With the European Union’s General Data Protection Regulation (GDPR) coming into effect in less than 50 days, chances are you know your business needs to rapidly transform how it manages the personal information and data of EU subjects.
According to research conducted by Vanson Bourne and IBM, 47 percent of organisational leaders surveyed in the UK, France and Germany indicated there is a lot more to be done to comply with GDPR before May 2018. But what is the best approach to take with such a short deadline for compliance?
A potential fine of up to 20 million Euros or 4 percent of global revenue (whichever is greater) for a GDPR breach is galvanising action, but many are still coming to grips with the journey towards GDPR readiness. Having a roadmap and a strong commitment to data responsibility can assist with a safe arrival.
Let’s start with the current challenge: knowing what is required of your company to avoid the potential financial and reputational damage of a breach.
Across the 28 EU states, you now must know what personal data you have, where it is stored and how it is processed, as well as how it’s secured and protected. Customer data must also be accessible if your customers want to take back or have you delete their data. You can start addressing concerns around data security and personal data protection by leveraging cloud, where enterprises can manage, connect and optimise their data in security-rich environments.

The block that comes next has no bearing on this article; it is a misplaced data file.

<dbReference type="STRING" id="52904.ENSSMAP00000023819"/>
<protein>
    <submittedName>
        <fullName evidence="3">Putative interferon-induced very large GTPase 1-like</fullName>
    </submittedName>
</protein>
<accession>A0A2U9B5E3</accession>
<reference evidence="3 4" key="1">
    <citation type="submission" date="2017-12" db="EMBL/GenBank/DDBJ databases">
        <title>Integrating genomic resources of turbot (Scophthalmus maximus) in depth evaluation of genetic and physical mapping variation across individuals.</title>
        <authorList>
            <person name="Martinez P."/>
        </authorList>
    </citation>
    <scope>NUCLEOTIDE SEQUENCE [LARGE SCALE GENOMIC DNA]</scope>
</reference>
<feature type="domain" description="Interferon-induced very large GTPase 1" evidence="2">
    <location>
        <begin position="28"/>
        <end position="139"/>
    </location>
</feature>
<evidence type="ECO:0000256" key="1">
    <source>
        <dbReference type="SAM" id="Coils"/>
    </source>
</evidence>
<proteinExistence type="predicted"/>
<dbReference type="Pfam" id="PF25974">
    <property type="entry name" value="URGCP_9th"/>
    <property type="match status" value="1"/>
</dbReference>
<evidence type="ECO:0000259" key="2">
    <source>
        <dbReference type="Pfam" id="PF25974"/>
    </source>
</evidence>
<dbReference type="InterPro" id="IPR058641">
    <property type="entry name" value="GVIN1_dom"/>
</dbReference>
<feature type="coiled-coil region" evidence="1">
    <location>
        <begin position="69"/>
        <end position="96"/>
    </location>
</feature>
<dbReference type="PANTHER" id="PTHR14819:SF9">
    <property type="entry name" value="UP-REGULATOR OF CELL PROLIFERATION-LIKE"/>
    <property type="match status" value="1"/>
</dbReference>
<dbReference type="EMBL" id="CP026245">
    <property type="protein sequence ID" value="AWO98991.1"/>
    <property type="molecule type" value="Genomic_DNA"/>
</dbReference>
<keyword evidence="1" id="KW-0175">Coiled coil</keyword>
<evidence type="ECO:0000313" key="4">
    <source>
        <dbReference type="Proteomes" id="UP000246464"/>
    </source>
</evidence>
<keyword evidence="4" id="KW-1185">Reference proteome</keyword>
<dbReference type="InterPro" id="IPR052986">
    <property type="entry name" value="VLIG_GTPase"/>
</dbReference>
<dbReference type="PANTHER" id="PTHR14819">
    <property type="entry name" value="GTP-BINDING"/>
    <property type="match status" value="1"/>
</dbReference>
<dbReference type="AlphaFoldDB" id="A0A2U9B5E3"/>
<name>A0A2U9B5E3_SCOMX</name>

This raises the next challenge: once you know what’s required of your business, how will you execute?
I’ve worked with a wide range of clients in various stages of GDPR readiness leveraging IBM expertise across cloud, analytics, security and services. While some are still planning and strategizing how to meet GDPR requirements, others have undergone the transformation and are set to capitalize on the enhanced business value.
Regardless of where you are in your GDPR planning, you can implement a strategic approach to GDPR readiness incorporating the cloud as a component to success. What’s more, this approach to GDPR offers data protection and peace of mind.
If you’re just starting the journey, evaluating a hybrid cloud model is a good place to begin. With a hybrid environment, you can create a private cloud for your sensitive data, a public cloud for scaling, and hybrid capabilities to connect and unify all clouds, all services, and all of your data.
Once you’ve mastered transparency and control, the final challenge is how you clearly articulate ownership of data.
Those in highly regulated industries such as government and financial services need control over where data is located to address performance, security, and privacy requirements.
Onward to GDPR: The catalyst for responsible data stewardship
Within 50 days, companies must have the people, policies, and solutions in place to comply with GDPR. To reduce risk, organisations should choose the solutions that enable them to address multiple requirements easily and efficiently. Instead of stressing over the fear of non-compliance, look to the cloud as a key component in your path forward for GDPR-readiness, security and an opportunity to embrace responsible data practices leading into the future.
By Faiyaz Shahpurwala, General Manager, IBM Cloud
GDPR Summit Series is a global series of GDPR events which will help businesses to prepare to meet the requirements of the GDPR ahead of May 2018 and beyond.
Further information and conference details are available at http://www.gdprsummit.london/